Enter keywords or a search phrase below:

Spray can problems

3 replies
1 rating 2 rating 3 rating 4 rating 5 rating
  • Member since
    November 2005
Spray can problems
Posted by Anonymous on Saturday, June 28, 2003 6:09 AM
OK, I'm new to spray painting, and I have to spray outside due to strong spousal objections.
I have a large plastic model I already primed with Testors no problem, but when I sprayed on Testors Gloss White I got large spots of paint with the fine mist. Is that the way cans are, or is it me or the outdoor atmosphere?
I also have a small prepainted diecast that I had masked off and sprayed under the same conditions with Testors Gloss Black. This time I had tiny bubbles on the surface.
Both models were brought inside soon as they were painted. I'd really appreciate any ideas or suggestions.

  • Member since
    February 2003
  • From: USA
Posted by Holley on Saturday, June 28, 2003 6:43 AM
First before spraying, shake the paint vigorously, then shake it some more. Then you can soak the can in very warm water for a while to help heat it up. Then shake it some more. I assume that you are painting on a very clean surface, if not, you need to wash the model and let dry thouroghly. This will give you some time to shake the paint some more. If the spray nozzle is dirty, soak it in thinner to loosen up any dried paint. While the sprayer is soaking, shake the paint ! I hope this helps some, Did I mention to shake the paint ?????
Holley When all else fails, read the instructions!
  • Member since
    March 2003
  • From: Maine,USA
Posted by dubix88 on Saturday, June 28, 2003 9:16 AM
This has happened to me alot. All i can say is shake it up. Soak and shake. You may still get a couple of bubbles but that just means you have to shake it more.

THATS MY VOTE "If a woman has to choose between catching a fly ball and saving infant's life, she will choose to save the infant's life without even considering if there is a man on base." -Dave Barry In the words of the great Larry the Cable Guy, "GIT-R-DONE!!!"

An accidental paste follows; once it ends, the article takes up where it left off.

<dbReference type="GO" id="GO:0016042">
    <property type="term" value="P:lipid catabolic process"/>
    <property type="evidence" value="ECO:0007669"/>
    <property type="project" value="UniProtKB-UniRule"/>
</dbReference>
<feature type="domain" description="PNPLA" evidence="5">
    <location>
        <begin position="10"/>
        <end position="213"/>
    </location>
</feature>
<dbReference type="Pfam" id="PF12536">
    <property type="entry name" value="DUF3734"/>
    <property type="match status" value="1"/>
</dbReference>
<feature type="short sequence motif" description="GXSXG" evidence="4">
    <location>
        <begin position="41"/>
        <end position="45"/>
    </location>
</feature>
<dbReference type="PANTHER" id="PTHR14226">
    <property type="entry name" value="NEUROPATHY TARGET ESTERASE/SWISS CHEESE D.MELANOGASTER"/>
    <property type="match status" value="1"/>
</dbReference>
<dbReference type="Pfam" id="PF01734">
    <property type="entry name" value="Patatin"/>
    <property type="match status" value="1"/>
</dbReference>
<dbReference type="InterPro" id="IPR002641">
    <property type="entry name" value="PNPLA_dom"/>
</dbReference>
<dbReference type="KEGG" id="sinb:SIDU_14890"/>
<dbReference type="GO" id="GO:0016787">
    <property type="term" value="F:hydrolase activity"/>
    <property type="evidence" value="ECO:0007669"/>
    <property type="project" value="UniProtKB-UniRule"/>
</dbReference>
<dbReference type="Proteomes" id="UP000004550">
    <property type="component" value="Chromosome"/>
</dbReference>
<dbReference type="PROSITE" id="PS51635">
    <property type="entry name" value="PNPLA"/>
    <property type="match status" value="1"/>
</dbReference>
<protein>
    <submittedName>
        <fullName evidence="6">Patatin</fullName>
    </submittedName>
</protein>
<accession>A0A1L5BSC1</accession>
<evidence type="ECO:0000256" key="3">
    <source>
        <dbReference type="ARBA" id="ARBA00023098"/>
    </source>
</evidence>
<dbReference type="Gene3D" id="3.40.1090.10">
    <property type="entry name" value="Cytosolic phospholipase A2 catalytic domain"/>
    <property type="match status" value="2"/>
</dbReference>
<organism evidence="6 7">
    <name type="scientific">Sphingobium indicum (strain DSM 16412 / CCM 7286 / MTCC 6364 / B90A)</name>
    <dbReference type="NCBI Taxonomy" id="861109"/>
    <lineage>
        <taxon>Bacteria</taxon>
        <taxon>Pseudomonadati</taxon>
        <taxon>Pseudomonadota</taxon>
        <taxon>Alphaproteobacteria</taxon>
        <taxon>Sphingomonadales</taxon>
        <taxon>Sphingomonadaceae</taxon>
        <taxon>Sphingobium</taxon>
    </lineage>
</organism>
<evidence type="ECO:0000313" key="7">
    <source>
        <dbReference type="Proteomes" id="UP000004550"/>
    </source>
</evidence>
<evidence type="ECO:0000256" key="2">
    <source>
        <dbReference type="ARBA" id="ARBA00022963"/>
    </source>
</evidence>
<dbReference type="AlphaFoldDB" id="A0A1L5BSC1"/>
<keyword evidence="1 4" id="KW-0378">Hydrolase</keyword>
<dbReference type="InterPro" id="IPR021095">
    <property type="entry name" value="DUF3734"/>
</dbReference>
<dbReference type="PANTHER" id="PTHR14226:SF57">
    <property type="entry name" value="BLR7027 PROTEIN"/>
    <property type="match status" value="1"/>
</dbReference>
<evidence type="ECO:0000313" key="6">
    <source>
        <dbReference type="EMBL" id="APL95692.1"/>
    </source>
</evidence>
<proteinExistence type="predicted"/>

• Member since
    January 2003
  • From: Washington State
Posted by leemitcheltree on Saturday, June 28, 2003 7:14 PM
The previous two posts are pretty much correct - shaking the can is very important for complete paint/gas mixing, and heating the can is very important as with the perfect gas laws, increase in temperature means increase in volume of the gas, which means a higher pressure inside the can, which means a greater atomization effect for the paint.
Always try to paint outside on days with very low humidity, and a rather low temperature differential between the outside and inside - if you paint outside and it's cold, then bring the painted object inside, it's like walking inside to a warm room from a cold outside when you're wearing glasses - what do they do? They fog up.
This can cause "blooming", or slightly discolored patches because of the humidity.
All this means you might need to paint only when the conditions are perfect, or why not try to make or buy a spray booth - they take the nasty fumes and vent them to the outside. I use one and we never smell anything inside.

Cheers, LeeTree
Remember, Safety Fast!!!


Our community is FREE to join. To participate you must either login or register for an account.

By signing up you may also receive reader surveys and occasional special offers. We do not sell, rent or trade our email lists. View our Privacy Policy.